You’ve likely heard of the need for a “unique selling proposition” (USP) in order to be successful in business. In essence, a USP is something that you offer customers or clients that your competitors do not.
Another way to think of your USP is as a “remarkable benefit.”
In direct response copywriting, the USP runs throughout the sales letter. It’s the unique promise that is
- contained in the headline;
- elaborated on in the body copy; and
- ultimately fulfilled by your offer.
Of course, this time-tested approach to an integrated sales letter is facing challenges. Top copywriters have noticed that the most important element – the headline – sometimes fails to prompt people to read the body copy when the time-tested “unique benefit” approach is taken.
Why? Because most benefit-driven headlines sound exactly like what they are – a sales pitch.
That’s why we’re blogging, right? To establish a relationship with readers and prospects that doesn’t rely on an all-or-nothing, one-off attempt to make a sale. You get to tell your story in small, manageable pieces, or even experiment with different ways of telling the same story, until one clearly resonates with your audience.
Blogging allows you to turn a unique “selling” proposition into a unique “story” proposition. A story that will not only sell, but provide room for your customers and clients to run with the story and grow your business for you.
If you fail to develop that remarkable benefit, your blog itself will suffer, not to mention your business. Developing a USP is more important than ever, and writing a “practice” sales letter that develops a unique theme for your business and your blog can help you nail it.
The fact is, a great sales letter can be a blueprint for small business success. It’s been established over and over again in direct marketing that a great product mixed with a great sales letter is a business in and of itself.
It’s good advice for any entrepreneur to sit down and write a business plan, even if you have no intention of seeking investment funds. The process of writing the plan forces you to not only carefully examine your assumptions, but to think about issues that you might not otherwise contemplate until they became a problem.
Rather than write a stuffy business plan, let’s do something fun. Why not sit down and write a sales letter that effectively sells your product or service?
You don’t have to ever show this letter to anyone. It’s simply an exercise that will help you focus in on exactly why you are in business and what you have to offer. It will also tell you exactly how best to blog in support of your business.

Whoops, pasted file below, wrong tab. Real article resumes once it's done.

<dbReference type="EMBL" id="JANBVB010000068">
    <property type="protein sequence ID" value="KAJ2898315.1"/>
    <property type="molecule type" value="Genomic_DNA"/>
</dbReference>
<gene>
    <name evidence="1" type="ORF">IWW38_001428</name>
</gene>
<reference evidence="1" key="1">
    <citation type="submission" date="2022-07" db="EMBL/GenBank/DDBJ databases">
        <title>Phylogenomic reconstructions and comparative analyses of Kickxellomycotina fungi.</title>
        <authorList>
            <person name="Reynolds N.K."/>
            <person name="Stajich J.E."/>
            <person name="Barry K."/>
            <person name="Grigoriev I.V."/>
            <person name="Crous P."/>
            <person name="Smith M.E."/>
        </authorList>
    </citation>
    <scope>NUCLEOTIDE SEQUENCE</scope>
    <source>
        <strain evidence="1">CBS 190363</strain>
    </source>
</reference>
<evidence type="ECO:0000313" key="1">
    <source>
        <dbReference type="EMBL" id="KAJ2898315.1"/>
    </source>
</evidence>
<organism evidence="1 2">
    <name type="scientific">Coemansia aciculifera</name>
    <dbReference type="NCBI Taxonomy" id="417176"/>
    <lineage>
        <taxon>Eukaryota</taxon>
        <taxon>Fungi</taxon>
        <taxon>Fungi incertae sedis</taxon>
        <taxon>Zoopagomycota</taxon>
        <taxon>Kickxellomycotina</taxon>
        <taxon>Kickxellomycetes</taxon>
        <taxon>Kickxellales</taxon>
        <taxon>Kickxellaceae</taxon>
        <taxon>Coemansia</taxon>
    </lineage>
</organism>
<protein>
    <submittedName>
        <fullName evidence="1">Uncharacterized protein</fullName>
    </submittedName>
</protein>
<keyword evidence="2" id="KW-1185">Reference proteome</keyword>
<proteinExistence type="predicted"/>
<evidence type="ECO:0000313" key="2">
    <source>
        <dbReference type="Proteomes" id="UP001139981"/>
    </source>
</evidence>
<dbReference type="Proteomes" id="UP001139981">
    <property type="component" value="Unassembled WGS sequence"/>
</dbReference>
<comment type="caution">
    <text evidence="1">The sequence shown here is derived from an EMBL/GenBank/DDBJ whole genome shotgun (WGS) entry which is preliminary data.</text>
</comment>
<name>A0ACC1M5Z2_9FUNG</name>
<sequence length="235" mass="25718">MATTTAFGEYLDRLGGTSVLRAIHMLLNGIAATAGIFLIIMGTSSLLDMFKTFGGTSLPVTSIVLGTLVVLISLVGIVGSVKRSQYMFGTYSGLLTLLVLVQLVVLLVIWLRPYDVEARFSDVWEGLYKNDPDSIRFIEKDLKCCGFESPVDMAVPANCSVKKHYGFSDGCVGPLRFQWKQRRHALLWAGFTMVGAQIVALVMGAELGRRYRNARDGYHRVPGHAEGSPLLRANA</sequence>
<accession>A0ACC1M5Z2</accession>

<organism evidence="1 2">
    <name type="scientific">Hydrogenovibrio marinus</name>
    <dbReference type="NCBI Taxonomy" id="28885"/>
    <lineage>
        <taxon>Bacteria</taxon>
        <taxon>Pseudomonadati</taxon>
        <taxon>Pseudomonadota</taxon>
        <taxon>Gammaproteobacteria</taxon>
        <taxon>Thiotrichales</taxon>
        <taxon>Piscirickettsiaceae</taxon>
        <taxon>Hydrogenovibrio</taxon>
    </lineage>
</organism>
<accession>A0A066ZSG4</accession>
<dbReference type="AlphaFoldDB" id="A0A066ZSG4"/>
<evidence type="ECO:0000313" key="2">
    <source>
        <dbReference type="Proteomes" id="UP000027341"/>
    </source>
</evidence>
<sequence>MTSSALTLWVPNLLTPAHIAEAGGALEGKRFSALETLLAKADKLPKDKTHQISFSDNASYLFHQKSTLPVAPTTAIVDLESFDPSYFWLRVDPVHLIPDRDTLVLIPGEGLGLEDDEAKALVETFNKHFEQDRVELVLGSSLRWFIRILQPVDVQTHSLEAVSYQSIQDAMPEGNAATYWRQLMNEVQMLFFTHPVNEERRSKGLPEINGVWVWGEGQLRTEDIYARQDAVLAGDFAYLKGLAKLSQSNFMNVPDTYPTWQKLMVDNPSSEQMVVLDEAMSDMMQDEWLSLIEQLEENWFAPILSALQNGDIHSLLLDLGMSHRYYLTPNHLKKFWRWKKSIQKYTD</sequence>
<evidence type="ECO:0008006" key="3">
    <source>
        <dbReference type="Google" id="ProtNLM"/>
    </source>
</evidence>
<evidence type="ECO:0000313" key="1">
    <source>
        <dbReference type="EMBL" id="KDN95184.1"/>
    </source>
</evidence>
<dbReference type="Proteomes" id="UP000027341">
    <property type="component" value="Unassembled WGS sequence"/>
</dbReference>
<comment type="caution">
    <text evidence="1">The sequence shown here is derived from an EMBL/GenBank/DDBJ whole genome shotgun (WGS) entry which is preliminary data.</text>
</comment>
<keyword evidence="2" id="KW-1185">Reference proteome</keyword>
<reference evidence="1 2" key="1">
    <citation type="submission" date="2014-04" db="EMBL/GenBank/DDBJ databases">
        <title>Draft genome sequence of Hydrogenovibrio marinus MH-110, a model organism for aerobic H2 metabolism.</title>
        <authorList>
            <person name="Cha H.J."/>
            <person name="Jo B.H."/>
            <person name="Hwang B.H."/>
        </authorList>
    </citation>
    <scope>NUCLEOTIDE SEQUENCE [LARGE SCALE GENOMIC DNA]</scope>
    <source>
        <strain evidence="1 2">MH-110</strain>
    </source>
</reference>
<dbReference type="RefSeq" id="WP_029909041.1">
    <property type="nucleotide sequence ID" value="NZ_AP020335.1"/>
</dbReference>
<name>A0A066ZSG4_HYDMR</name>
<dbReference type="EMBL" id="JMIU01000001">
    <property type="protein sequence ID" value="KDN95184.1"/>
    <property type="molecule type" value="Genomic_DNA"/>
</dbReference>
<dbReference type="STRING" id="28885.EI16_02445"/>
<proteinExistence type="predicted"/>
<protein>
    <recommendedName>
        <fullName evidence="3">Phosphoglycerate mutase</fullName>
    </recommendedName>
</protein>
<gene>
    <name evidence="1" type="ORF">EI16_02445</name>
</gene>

Start out by asking yourself a question. What is it that you offer customers or clients that your competitors do not?
If you can’t see it immediately, don’t give up. Often there’s something there that you take for granted, but others would find quite remarkable. If you are a service provider, you can always simply create something unique as part of your offering.
Now, is what you came up with newsworthy? Is it so remarkable that you could you get free publicity because of it, say from your local newspaper?
What kind of headline would the newspaper article carry when writing about you?
From there, what kind of short anecdote could you tell about the unique benefit in that headline? Did one of your customers or clients enjoy exceptional results due to it?
Tell us about it.
Now, tell us also about all the related benefits that come with doing business with you. Elaborate on those benefits by pointing out the specific features of your product or service that provide those benefits.
Next, present your offer, which should tie in neatly with the promise made in the headline. What are you going to do for this person that is exciting enough to get them to take action?
Speaking of action, make sure you spell out exactly what you want people to do.
Do you want them to call you? Order online? Download a free report?
Read your letter. Would you buy from you, knowing what you know about best practices in your industry?
If not, start over.
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